Sixteen films by new directors will be screened in competition at the 13th Tokyo International Film Festival, which will begin Oct. 28, according to event organizers.

The 16 films, including pieces by Japanese directors Shin Togashi and Hideaki Anno and a work directed by U.S. actor Edward Norton, will compete for awards.

The five-member jury will be headed by German director Volker Schlondorff, who made the 1979 award-winning film “The Tin Drum.”

In addition to the 16 works by new directors, 130 films from around the world will be shown at theaters and halls in Tokyo’s Shibuya district during the nine-day festival.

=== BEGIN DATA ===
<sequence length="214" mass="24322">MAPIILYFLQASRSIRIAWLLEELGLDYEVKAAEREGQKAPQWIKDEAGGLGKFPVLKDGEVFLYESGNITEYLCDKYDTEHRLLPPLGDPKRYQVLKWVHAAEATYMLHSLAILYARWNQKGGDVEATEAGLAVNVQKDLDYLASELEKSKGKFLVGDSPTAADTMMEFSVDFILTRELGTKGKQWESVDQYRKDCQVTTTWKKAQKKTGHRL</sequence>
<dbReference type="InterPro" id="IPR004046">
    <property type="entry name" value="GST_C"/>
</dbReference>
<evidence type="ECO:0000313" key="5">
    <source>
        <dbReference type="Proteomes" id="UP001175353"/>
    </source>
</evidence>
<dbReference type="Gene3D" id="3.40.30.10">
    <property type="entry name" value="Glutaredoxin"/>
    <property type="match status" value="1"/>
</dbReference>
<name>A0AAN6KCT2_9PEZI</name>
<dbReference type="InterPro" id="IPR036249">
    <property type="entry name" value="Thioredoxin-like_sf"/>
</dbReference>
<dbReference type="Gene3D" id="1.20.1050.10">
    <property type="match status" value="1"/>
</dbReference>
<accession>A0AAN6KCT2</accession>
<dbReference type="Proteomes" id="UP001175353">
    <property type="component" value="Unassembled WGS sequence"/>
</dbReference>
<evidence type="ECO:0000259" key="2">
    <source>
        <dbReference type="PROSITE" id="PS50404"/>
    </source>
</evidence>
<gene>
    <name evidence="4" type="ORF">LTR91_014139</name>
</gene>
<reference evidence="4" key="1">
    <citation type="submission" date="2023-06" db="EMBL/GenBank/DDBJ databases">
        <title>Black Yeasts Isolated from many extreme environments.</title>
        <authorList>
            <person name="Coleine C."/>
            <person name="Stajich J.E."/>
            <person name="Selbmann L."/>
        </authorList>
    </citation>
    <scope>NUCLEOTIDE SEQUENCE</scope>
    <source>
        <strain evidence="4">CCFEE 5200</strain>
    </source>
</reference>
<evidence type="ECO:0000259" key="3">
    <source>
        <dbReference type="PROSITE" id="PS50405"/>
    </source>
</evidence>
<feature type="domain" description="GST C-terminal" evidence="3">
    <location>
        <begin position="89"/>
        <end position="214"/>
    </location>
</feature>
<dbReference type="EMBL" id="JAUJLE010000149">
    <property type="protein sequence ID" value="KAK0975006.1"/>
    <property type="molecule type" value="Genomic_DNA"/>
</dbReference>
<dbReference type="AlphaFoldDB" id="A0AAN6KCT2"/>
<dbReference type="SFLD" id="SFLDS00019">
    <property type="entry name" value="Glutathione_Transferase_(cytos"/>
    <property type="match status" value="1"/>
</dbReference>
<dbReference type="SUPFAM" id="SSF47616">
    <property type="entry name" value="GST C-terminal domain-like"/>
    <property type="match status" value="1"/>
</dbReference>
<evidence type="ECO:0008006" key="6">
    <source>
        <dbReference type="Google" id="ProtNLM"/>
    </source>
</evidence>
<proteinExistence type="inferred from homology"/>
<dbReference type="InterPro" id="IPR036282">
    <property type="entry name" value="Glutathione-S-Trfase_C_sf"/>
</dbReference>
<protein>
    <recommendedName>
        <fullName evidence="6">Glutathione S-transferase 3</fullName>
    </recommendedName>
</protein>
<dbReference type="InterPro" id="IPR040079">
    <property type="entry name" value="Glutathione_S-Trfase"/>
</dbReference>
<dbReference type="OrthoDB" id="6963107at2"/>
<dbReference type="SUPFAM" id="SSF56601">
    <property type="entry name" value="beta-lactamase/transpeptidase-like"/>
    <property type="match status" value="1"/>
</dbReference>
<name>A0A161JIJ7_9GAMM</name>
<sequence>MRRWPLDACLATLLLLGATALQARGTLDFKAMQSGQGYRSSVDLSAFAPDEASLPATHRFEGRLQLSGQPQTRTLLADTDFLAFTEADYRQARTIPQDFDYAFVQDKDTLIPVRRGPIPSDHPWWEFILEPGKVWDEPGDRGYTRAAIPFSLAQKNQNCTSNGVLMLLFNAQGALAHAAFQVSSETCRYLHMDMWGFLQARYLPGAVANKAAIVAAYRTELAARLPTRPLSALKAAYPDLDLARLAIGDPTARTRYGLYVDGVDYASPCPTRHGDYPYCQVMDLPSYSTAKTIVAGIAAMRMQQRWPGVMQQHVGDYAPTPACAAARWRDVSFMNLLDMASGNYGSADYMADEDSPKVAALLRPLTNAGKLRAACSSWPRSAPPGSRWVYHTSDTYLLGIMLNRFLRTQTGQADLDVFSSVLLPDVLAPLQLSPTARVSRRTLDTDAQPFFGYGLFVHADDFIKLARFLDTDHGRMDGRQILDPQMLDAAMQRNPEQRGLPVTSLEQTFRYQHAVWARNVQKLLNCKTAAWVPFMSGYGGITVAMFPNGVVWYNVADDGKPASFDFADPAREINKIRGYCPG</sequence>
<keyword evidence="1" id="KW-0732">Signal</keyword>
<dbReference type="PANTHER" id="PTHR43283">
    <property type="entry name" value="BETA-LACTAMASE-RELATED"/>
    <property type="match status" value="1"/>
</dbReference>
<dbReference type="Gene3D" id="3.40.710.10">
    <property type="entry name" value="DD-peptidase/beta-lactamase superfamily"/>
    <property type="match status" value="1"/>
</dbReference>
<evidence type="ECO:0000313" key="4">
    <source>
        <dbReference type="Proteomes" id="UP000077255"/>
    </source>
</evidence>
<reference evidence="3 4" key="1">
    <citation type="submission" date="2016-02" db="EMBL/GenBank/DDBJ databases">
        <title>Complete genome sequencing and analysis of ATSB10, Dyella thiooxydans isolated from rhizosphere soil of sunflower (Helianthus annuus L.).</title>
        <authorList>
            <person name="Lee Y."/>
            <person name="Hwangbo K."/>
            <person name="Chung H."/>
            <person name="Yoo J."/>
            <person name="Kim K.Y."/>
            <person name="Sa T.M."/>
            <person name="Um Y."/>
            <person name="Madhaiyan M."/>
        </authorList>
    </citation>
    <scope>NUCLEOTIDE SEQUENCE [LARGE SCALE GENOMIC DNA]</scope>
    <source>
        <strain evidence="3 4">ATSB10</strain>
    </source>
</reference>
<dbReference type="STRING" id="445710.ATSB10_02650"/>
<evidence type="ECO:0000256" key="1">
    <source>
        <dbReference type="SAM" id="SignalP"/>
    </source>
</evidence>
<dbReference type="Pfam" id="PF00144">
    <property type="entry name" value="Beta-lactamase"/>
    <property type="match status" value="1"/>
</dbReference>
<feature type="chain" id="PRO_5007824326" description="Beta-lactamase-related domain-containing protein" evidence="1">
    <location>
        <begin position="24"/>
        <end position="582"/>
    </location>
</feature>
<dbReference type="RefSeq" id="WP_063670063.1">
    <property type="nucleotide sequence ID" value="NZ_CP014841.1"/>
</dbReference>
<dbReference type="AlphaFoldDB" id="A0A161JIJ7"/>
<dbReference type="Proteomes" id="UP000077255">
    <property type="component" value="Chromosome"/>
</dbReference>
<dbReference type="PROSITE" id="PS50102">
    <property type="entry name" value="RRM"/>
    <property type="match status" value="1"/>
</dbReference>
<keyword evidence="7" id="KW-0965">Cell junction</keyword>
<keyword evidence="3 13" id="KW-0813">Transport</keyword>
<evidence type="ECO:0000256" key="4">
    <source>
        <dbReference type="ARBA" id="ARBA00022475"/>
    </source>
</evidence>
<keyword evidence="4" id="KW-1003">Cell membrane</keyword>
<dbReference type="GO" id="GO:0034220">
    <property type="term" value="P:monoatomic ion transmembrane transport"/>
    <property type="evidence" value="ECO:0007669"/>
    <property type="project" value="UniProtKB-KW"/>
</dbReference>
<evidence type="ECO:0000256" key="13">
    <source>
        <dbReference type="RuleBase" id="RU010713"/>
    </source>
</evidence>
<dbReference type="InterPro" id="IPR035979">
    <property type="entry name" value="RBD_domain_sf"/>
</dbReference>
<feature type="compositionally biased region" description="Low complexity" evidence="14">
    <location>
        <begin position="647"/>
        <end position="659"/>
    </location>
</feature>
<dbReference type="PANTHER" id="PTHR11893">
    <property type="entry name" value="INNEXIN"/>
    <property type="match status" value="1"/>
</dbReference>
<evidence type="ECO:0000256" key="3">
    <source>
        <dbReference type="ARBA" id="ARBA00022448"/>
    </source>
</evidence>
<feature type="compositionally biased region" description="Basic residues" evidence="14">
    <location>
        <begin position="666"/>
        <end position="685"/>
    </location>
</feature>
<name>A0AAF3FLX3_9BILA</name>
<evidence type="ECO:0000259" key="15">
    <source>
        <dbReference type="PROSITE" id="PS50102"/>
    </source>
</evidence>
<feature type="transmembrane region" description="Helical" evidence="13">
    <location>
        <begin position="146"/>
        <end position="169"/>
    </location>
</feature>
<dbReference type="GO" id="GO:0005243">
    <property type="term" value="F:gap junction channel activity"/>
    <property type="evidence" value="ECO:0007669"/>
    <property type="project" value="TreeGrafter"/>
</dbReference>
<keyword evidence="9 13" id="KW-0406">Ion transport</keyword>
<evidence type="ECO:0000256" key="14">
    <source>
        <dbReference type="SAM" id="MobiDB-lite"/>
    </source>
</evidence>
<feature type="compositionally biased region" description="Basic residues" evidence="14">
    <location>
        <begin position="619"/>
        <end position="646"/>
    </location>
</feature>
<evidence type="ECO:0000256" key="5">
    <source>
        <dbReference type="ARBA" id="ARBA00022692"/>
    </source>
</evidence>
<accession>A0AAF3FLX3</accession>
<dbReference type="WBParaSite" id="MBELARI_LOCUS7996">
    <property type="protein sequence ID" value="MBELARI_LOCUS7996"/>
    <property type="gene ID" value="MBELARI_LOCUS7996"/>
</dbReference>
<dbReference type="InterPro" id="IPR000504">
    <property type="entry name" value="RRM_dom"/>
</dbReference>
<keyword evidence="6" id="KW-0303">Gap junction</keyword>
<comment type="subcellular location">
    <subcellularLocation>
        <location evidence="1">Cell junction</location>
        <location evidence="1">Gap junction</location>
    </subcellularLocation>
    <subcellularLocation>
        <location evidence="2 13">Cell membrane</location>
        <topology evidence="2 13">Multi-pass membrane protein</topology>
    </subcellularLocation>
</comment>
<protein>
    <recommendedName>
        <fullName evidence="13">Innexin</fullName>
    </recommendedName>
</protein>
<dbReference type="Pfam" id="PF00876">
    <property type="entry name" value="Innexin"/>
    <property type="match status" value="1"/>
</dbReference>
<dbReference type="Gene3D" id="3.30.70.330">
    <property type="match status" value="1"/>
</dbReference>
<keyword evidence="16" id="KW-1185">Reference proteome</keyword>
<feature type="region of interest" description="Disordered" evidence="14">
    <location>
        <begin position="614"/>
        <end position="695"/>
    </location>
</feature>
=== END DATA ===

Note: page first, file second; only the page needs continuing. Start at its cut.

The festival’s special screenings will feature 15 films, with the curtain raiser being the Arnold Schwarzenegger vehicle “The 6th Day” and the closing film “Charlie’s Angels,” featuring Cameron Diaz.

Both actors will attend the event.

Toshihiko Ishida, president of film company Toho Co., has succeeded Yasuyoshi Tokuma, president of the publisher Tokuma Shoten, who died last Wednesday, as the festival’s general producer.

Tokuma, the producer of such well-known animated films as “Mononoke Hime” (“Princess Mononoke”) and “Tonarino Totoro” (“My Neighbor Totoro”), had run the festival since 1991.

The Tokyo film festival was first held in 1985 and took place every two years until 1991, when it became an annual event.

Last year, “Heian zhi guang” (“Darkness and Light”), a Taiwanese film depicting a young woman’s tragic love affair and directed by Chang Tso-chi, won the top prize — the Tokyo Grand Prix.

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